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Cooking for One: Creme anglaise makes holidays even sweeter

Thursday, December 19, 2002

By Marlene Parrish

The holiday scene: You're out shopping, you meet a friend and next thing you know, you say something like, "It's been so long. I'd love for us to sit down and talk. Come on over for brunch on Sunday. Just bring yourself."

In the water now, you solo cooks need to put your menu where your mouth is. How about this festive but quick menu for two? Frazzled slices of Canadian bacon, cream biscuits, sauteed fresh pineapple chunks and eggnog?

Here's the hitch: I want you to make homemade eggnog.

The recipe is my holiday gift to you. No box or ribbon required. It is a foolproof technique for your bag of cookery tricks.

As you know, many desserts call for French creme anglaise, which is, in plain English, a cooked vanilla custard sauce.

For many home cooks, however, making it is fraught with risk. The usual method of cooking a custard sauce involves heating milk, whisking a bit into a bowl of egg yolks, then pouring the heated egg mixture back into hot milk and cooking until the custard coats a spoon but -- and here's where the alarm bell rings -- you have to stop just short of overcooking the egg yolks, which would produce lumps and curds. A ruined sauce.

Here's the trick. I learned it during a cooking demonstration given by Seattle chef Jerry Traunfeld of the Herbfarm.

Early in his career, when he was a pastry chef at Stars, Jeremiah Towers' restaurant in San Francisco, Traunfeld had to make gallons of creme anglaise every day. It took way too much time, he said, when he'd rather be creating pastries. So he developed a reverse-cooking method for the sauce that is risk-free and speedy. Instead of adding egg yolks to boiling milk, he adds the boiling hot milk directly into slightly pre-warmed egg yolks, which cooks them instantly with no risk and no timing involved.

And the custard immediately coats a spoon, the standard test for the finished product. The sauce thickens as it cools in the fridge. Hard to believe until you try it.

Called by either its French or English name, the sauce is wonderful served over apple dumplings or pie, strudel, bread pudding or desserts, such as baked pears. To kick it up a notch for company, substitute 1 tablespoon Grand Marnier or Cointreau for the vanilla.

Now back to the brunch-lette, where we began.

With a little pinch of nutmeg and a glug or two of rum added to the custard sauce, you create a simple, homemade eggnog without the additives.

Buy really good sliced Canadian bacon. Saute in a bit of butter at the last minute until the edges are frazzled and brown.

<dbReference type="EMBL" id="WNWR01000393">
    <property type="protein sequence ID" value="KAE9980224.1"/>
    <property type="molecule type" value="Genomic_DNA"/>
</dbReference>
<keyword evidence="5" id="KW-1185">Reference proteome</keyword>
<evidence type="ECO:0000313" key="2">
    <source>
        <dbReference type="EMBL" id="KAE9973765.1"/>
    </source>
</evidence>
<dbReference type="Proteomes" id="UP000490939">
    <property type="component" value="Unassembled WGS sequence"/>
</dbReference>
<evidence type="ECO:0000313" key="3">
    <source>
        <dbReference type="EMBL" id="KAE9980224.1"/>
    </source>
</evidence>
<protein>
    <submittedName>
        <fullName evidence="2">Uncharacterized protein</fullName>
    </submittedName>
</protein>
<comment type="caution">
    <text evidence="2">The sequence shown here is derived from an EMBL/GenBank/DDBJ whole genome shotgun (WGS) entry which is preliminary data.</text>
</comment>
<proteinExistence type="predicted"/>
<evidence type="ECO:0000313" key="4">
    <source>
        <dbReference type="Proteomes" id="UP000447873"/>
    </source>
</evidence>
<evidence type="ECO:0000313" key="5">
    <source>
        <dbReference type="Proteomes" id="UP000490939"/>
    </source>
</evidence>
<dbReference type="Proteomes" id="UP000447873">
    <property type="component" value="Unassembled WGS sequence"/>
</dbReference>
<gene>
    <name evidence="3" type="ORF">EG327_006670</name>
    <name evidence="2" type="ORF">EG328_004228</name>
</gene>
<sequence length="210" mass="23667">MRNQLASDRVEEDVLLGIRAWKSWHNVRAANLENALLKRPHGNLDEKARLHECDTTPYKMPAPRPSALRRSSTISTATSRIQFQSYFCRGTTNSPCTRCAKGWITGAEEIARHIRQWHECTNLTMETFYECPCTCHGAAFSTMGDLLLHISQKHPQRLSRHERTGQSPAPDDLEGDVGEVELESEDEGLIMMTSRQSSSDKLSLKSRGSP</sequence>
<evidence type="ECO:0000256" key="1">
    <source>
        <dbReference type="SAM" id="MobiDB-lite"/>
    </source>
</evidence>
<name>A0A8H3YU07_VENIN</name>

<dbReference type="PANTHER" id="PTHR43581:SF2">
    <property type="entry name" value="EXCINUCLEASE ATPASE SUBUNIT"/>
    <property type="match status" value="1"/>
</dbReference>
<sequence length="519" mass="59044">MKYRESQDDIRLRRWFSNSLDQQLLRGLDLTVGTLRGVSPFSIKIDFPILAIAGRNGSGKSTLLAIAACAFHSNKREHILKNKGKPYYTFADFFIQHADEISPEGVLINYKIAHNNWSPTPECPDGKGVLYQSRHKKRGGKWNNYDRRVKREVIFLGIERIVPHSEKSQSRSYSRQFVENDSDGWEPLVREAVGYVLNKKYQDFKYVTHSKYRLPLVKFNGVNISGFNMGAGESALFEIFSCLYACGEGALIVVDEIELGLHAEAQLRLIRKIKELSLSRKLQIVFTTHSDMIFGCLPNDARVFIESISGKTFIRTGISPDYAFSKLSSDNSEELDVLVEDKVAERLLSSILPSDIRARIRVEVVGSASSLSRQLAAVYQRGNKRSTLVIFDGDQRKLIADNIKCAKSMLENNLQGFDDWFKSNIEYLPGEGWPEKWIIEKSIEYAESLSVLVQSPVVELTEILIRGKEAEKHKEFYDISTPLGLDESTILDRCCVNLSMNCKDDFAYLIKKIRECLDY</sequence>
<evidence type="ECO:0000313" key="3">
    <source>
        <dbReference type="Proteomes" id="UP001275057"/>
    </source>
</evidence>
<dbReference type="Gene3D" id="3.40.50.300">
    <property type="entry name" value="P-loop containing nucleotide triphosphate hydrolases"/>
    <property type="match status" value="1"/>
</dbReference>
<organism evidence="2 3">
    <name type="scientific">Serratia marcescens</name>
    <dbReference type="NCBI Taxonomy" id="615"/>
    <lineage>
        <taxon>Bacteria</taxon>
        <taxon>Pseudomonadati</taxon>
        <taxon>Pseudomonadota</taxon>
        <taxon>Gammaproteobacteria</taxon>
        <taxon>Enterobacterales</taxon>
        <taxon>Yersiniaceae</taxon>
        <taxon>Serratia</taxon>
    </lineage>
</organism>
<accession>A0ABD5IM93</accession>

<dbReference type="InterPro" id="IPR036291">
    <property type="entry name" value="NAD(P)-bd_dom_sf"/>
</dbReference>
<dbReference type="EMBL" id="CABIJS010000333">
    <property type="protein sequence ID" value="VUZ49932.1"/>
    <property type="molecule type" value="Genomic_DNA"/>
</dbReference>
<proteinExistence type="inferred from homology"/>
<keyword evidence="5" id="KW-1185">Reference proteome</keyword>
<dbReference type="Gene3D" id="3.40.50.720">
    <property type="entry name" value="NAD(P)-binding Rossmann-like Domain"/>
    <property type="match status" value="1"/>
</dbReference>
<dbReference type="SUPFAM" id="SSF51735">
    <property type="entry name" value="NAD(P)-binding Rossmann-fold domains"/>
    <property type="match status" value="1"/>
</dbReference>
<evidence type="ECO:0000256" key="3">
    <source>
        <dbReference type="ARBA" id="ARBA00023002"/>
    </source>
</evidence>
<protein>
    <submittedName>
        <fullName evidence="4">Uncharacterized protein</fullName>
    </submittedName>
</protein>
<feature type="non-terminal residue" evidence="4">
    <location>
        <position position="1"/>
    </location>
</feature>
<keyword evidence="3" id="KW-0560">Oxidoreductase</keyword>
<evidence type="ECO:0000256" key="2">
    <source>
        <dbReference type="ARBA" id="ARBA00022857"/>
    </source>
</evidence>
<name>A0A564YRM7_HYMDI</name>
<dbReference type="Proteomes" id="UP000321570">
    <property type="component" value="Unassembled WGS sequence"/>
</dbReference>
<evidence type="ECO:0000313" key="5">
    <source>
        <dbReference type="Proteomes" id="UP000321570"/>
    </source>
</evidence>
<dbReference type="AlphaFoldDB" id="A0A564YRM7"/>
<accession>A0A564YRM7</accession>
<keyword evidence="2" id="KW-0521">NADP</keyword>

Look for pre-cut Hawaiian pineapple -- top off, eyes removed -- in the produce department. Slice it down into rings or wedges, sprinkle with a little sugar and saute in butter until it browns.

Make cream biscuits from any recipe or use Bisquick with chopped herbs added for color and flavor.

And if I miss seeing you this season, happy holidays.

Vanilla Custard Sauce (Creme Anglaise)

  • 6 egg yolks, at room temperature

  • 1/2 cup sugar
  • 1/8 teaspoon salt
  • 2 cups whole milk (we use whole milk Lactaid )
  • 3/4 teaspoon vanilla
  • For eggnog, add
  • 1/4 teaspoon fresh nutmeg
  • 1 tablespoon rum or more to taste

Place the egg yolks in a warmed bowl and place over barely warm water in a larger bowl. You just want to take the chill off them. (Before proceeding to the next step, remove the yolk bowl from the water bath and dry the outside. This will prevent it from skidding on the counter.)

Add the sugar and salt to the milk in a medium saucepan. Stir constantly over medium heat until the sugar has dissolved and the milk is coming to the boil.

As the boiling milk rises in the pan, immediately remove from heat and immediately pour the milk into the egg yolks, whisking briskly for the first few seconds. Once all the milk is in (about 20 seconds), do not whisk vigorously. Continue to stir to blend, not aerate. The yolks will be cooked without further heating. Add vanilla.

Strain into a container to remove those thick, cord-like strands of egg white that anchor the yolk in the center of the egg. They are called chalazae.

Refrigerate until ready to serve. The sauce will thicken as it cools.

For eggnog: Add nutmeg and rum. Makes 3 cups of sauce, or 4 servings of eggnog.

Marlene Parrish is a Mount Washingtion-based freelance food writer.

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